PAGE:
Can an executor charge a fee for managing an estate?


The short answer, Yes. The executor has the right to charge a fee or “compensation” for managing an estate.


The Trustee Act states: “A trustee, guardian or personal representative is entitled to such fair and reasonable allowance for the care, pains and trouble, and the time expended in and about the estate, as may be allowed by a judge of the Superior Court of Justice.”


While there is no set fee in the Trustee Act or elsewhere, the courts have developed “guidelines” for calculating the executor’s compensation.


Guidelines are just that – a general recommendation.  Compensation must be discussed with the appropriate parties since the time commitment to being an executor is significant.


Here are some guidelines that can be followed regarding Executor Compensation:




(1) Personal representatives may receive fair and reasonable compensation for their responsibility in administering an estate by performing the personal representatives’ duties.
(2) Compensation paid to a personal representative is for all the services performed by the personal representative to complete the administration of the estate including distribution of the estate and the conclusion of any trusts.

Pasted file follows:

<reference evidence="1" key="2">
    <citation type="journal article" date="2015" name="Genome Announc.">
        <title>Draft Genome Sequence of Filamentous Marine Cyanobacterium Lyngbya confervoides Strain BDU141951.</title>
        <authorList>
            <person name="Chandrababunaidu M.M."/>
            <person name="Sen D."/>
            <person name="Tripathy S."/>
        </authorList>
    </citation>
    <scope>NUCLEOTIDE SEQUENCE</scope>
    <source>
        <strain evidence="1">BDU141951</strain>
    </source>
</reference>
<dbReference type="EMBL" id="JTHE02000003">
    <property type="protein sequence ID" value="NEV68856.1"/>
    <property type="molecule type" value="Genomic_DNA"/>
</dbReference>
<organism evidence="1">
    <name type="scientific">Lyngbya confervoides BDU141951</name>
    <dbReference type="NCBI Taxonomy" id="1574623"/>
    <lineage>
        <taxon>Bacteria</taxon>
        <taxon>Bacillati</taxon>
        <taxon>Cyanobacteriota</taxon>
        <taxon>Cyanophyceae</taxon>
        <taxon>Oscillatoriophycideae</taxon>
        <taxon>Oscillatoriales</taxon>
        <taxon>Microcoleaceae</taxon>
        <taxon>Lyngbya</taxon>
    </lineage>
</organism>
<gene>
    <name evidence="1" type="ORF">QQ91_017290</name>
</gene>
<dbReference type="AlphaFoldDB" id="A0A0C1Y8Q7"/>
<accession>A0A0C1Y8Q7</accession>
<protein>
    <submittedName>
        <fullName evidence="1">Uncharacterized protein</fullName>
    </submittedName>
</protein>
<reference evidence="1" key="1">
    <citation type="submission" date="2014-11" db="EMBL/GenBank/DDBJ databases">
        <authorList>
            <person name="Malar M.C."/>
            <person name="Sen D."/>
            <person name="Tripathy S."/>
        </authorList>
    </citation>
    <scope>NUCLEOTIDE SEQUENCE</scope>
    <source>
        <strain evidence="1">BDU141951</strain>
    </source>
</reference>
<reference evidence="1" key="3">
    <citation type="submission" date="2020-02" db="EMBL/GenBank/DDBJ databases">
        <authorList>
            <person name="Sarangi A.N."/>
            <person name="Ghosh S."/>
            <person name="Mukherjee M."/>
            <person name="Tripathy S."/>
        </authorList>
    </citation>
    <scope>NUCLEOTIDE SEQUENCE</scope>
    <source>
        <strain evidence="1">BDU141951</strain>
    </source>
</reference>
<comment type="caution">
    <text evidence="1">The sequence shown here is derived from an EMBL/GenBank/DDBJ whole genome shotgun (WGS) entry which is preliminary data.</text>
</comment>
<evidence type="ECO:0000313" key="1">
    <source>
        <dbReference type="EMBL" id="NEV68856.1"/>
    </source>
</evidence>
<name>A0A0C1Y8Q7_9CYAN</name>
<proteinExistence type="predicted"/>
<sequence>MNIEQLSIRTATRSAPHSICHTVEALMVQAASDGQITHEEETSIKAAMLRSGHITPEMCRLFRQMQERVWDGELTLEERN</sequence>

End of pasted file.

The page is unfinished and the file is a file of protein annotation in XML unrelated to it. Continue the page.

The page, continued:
(3) A personal representative may receive compensation for the care and management of property in an estate only if:
(a) there is no outright distribution of that estate property at the date of death, and
(b) the trust is not varied by agreement among the affected beneficiaries or by the court.




[2] The following factors are relevant when determining the compensation charged by or allowed to personal representatives:


(a) the gross value of the estate;
(b) the amount of revenue receipts and disbursements;
(c) the complexity of the work involved and whether any difficult or unusual questions were raised;
(d) the amount of skill, labour, responsibility, technological support and specialized knowledge required;
(e) the time expended;
(f) the number and complexity of tasks delegated to others;
(g) the number of personal representatives appointed in the will, if any. 




[3] Additional compensation may be allowed when personal representatives:


(a) are called upon to perform additional roles in order to administer the estate, such as exercising the powers of a manager or director of a company or business,
(b) encounter unusual difficulties or situations, or
(c) must instruct on litigation.


As you can see, being an executor can be complex and time consuming.

Make sure you have a system to assist you every step of the way.


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